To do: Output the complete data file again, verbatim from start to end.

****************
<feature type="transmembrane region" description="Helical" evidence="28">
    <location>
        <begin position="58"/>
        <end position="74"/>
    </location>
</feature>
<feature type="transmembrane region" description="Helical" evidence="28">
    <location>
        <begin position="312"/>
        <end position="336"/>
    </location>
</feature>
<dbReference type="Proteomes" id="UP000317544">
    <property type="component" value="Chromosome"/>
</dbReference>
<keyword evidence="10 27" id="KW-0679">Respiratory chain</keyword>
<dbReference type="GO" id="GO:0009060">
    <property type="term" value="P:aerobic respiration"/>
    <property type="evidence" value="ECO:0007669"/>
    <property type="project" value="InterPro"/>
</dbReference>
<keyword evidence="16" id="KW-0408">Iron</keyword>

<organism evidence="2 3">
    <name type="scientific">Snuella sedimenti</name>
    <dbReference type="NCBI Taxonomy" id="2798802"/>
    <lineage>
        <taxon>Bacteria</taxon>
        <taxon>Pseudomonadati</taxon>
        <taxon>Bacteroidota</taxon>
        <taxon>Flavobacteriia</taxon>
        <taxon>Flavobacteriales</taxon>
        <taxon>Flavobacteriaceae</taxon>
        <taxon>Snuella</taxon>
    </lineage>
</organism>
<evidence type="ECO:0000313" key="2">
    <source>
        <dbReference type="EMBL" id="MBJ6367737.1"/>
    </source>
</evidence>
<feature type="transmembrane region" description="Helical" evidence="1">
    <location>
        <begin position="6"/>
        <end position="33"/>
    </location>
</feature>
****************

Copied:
<feature type="transmembrane region" description="Helical" evidence="28">
    <location>
        <begin position="58"/>
        <end position="74"/>
    </location>
</feature>
<feature type="transmembrane region" description="Helical" evidence="28">
    <location>
        <begin position="312"/>
        <end position="336"/>
    </location>
</feature>
<dbReference type="Proteomes" id="UP000317544">
    <property type="component" value="Chromosome"/>
</dbReference>
<keyword evidence="10 27" id="KW-0679">Respiratory chain</keyword>
<dbReference type="GO" id="GO:0009060">
    <property type="term" value="P:aerobic respiration"/>
    <property type="evidence" value="ECO:0007669"/>
    <property type="project" value="InterPro"/>
</dbReference>
<keyword evidence="16" id="KW-0408">Iron</keyword>

<organism evidence="2 3">
    <name type="scientific">Snuella sedimenti</name>
    <dbReference type="NCBI Taxonomy" id="2798802"/>
    <lineage>
        <taxon>Bacteria</taxon>
        <taxon>Pseudomonadati</taxon>
        <taxon>Bacteroidota</taxon>
        <taxon>Flavobacteriia</taxon>
        <taxon>Flavobacteriales</taxon>
        <taxon>Flavobacteriaceae</taxon>
        <taxon>Snuella</taxon>
    </lineage>
</organism>
<evidence type="ECO:0000313" key="2">
    <source>
        <dbReference type="EMBL" id="MBJ6367737.1"/>
    </source>
</evidence>
<feature type="transmembrane region" description="Helical" evidence="1">
    <location>
        <begin position="6"/>
        <end position="33"/>
    </location>
</feature>